The health effects of airborne particles from ski waxing is a hot topic – and the more expensive and fluorinated the wax, the worse the health effects are.
Just ask the U.S. Ski Team, which two years ago raised a fuss at the Davos, Switzerland, World Cup, where there is no ventilation system in the common waxing tent shared by all the teams.
“They put up a huge tent with very little ventilation,” Noah Hoffman wrote on his blog in 2013. “All of the air is communal so as soon as one team starts burning fluoro-powders, the air is bad for everyone. This poses a huge health risk for the wax techs and is a major reason many of the wealthy teams have gotten wax trucks. The techs and athletes have complained about the Davos setup for years and nothing has been done to address the problem. Some athletes are talking about boycotting venues that don’t address technician health.”
But how many of these particles, also called inhaled aerosol fractions, are wax techs actually exposed to? And what are the implications for racers who wax their own skis, or waxers who work in a ski shop, for instance?
That’s the topic of a recent study in the journal Annals of Occupational Hygiene. And it’s published by researchers at Norway’s National Institute of Occupational Health – of course, because Norway is perhaps the only country where being a wax tech is a widespread enough occupation to merit government investigation.
Dr. Baard Ingegerdsson Freberg and six other authors write that “Ski waxing cabins used during World Cup competitions most often have no ventilation system, or at best limited general ventilation systems…. Also the time pressure and the stressful working conditions for the ski waxers reduce the potential for preventive actions and exposure control.”
To assess the amount of inhaled aerosol fractions, the team used size-selective aerosol samplers attached to a belt so that the air sampled would actually be in the area that the wax techs were breathing from. Furthermore, they used two different filters: one for inhalable particles (100 microns or smaller in size), and one for respirable particles (10 microns or smaller).
They convinced 45 different wax techs to participate in the study, sampling for the duration of a waxing session – which lasted from as short as half an hour to a full eight-hour day. The wax techs all worked for different international ski teams, and data was collected at six different race weekends in Oslo, Trondheim, and Beitostølen, Norway.
They found average exposures of 3.1 mg·m−3 and 6.2 mg·m−3 to respirable and inhalable aerosols, respectively. What does that mean? There’s no set occupational exposure limit for ski wax fumes, but a comparable hazard might be paraffin wax fumes. In Norway, the maximum exposure limit for that is 2 mg·m−3 in the inhalable aerosol mass fraction.
The average inhalable aerosol fraction for the wax techs was about three times that – not a good sign. It explains why wax techs have reported respiratory problems or even long-term issues with lung function.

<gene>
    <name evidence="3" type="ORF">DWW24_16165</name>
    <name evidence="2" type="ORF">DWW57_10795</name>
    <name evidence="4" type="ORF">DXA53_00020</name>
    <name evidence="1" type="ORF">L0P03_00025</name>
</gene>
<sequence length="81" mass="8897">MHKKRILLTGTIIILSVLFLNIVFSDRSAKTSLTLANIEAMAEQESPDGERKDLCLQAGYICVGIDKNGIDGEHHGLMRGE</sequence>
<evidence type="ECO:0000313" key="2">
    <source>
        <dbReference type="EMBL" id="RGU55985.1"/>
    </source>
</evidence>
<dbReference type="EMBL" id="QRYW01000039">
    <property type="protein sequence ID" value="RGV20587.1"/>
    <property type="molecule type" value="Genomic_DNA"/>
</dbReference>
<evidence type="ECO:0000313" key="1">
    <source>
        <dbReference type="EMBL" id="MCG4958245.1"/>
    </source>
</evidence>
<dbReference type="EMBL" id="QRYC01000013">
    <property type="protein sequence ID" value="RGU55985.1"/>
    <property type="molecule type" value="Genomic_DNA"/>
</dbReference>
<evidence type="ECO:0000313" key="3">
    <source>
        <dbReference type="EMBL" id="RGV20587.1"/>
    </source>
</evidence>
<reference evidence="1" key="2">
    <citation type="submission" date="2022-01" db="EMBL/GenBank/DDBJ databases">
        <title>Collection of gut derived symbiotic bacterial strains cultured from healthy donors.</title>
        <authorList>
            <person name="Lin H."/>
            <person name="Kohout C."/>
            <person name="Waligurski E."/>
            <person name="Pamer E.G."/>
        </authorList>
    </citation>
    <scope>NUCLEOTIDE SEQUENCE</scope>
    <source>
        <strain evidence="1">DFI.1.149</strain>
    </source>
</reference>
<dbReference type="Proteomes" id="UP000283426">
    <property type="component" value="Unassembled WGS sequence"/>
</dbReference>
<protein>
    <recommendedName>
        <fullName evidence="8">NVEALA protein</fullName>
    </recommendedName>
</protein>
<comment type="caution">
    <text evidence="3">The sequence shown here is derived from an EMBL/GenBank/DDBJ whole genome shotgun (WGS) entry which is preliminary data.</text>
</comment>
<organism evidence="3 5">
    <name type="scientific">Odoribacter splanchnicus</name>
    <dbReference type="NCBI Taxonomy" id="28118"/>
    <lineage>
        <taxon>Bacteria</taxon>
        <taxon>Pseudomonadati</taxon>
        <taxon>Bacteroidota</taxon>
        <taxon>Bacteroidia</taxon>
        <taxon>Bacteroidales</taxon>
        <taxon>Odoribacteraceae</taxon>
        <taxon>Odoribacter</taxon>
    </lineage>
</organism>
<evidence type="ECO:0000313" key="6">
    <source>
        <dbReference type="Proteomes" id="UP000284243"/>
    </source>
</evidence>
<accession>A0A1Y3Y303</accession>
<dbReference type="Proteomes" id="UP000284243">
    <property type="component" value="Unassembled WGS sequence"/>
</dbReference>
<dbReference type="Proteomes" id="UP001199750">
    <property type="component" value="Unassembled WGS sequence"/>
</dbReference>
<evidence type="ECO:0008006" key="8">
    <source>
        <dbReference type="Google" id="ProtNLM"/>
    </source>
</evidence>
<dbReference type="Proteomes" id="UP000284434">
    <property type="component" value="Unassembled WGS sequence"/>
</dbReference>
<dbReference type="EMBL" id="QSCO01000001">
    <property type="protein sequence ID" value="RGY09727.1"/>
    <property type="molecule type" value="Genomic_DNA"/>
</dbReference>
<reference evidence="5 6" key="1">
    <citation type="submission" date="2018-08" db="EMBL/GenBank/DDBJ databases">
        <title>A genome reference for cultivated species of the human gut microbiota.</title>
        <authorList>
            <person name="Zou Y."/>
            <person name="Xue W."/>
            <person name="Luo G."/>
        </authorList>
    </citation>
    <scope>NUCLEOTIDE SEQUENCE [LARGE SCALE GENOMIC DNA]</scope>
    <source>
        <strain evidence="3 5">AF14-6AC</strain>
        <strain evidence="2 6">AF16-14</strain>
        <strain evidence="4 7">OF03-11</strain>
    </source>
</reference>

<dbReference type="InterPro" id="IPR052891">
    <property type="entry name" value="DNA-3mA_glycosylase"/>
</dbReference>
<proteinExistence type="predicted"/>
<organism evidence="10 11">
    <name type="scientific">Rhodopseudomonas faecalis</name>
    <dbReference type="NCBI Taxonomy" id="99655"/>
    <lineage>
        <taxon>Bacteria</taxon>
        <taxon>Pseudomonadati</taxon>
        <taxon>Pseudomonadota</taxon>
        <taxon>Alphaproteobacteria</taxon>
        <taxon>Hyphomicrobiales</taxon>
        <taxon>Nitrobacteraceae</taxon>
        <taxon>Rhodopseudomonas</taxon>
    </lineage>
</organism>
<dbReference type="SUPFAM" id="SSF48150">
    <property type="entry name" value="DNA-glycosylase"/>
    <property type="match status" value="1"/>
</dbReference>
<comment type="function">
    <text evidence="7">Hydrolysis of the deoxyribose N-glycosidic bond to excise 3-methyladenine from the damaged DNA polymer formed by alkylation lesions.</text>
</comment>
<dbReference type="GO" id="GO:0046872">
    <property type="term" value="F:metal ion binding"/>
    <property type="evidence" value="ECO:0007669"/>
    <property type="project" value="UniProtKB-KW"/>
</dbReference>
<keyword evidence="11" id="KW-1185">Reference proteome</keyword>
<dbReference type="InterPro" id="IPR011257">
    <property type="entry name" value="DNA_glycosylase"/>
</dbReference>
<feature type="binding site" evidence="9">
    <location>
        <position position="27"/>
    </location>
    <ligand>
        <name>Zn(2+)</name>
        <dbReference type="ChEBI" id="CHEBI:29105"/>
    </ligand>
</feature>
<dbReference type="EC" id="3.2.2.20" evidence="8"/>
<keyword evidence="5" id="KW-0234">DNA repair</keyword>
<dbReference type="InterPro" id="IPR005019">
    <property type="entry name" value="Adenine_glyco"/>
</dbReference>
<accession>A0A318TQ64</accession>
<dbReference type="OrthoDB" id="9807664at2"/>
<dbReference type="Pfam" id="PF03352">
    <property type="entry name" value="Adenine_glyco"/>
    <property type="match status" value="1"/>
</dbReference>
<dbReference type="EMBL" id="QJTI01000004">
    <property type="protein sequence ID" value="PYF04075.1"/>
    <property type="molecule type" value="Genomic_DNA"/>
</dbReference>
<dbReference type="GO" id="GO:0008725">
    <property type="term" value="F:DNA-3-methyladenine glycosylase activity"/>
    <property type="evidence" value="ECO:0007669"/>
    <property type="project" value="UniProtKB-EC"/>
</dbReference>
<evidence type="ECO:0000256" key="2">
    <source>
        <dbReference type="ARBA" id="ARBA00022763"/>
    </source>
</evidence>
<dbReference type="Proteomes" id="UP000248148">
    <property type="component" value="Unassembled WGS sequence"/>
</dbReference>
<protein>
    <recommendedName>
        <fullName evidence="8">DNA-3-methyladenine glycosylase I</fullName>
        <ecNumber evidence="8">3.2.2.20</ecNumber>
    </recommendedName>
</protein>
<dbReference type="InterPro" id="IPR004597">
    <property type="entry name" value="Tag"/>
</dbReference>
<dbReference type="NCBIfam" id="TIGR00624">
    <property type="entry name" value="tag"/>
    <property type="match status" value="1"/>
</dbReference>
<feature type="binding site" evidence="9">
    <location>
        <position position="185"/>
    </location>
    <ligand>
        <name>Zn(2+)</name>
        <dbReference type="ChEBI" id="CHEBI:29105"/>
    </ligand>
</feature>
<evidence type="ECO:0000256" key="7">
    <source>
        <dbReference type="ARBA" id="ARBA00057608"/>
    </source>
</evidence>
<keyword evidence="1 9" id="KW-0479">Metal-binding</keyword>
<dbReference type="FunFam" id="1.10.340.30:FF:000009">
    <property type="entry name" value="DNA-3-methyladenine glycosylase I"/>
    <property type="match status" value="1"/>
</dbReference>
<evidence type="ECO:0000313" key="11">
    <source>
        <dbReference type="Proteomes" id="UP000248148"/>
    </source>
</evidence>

Still, those numbers might not mean much to anyone other than a chemist, but there were also some interesting patterns: over the course of a work day, there were peaks in exposure, generally occurring just before the start of a race.
And biathlon and Nordic combined wax techs were exposed to much higher concentrations than cross country ski wax techs, perhaps because classic kick wax does not produce as many aerosols.
Together, these patterns suggest that if there’s ever a time to wear a good respirator, it’s when the powders are flying in the final push to get skate skis to the start line.
(A previous study by the same team found that applying powders was the most hazardous work task for wax techs in terms of chemical exposure, although using solvent to remove kickwax wasn’t so great, either.)
What’s a better solution? An effective ventilation system which would make waxers less reliant on respirators, which may be uncomfortable and limit communication between different members of the ski prep team.
The research team built its own custom-made ventilation hood which covers the whole length of a ski, and compared the exposure to aerosols with and without the hood when preparing a series of 15 pairs of skis. The system did succeed in reducing exposure by 95% when using fluoro powders, and by 88-92% when using block glidewax.
Here’s hoping that a system like this begins to make its way into wax cabins and tents at the World Cup and many other levels of competition.
Chelsea Little is FasterSkier's Editor-At-Large. A former racer at Ford Sayre, Dartmouth College and the Craftsbury Green Racing Project, she is a PhD candidate in aquatic ecology in the @Altermatt_lab at Eawag, the Swiss Federal Institute of Aquatic Science and Technology in Zurich, Switzerland. You can follow her on twitter @ChelskiLittle.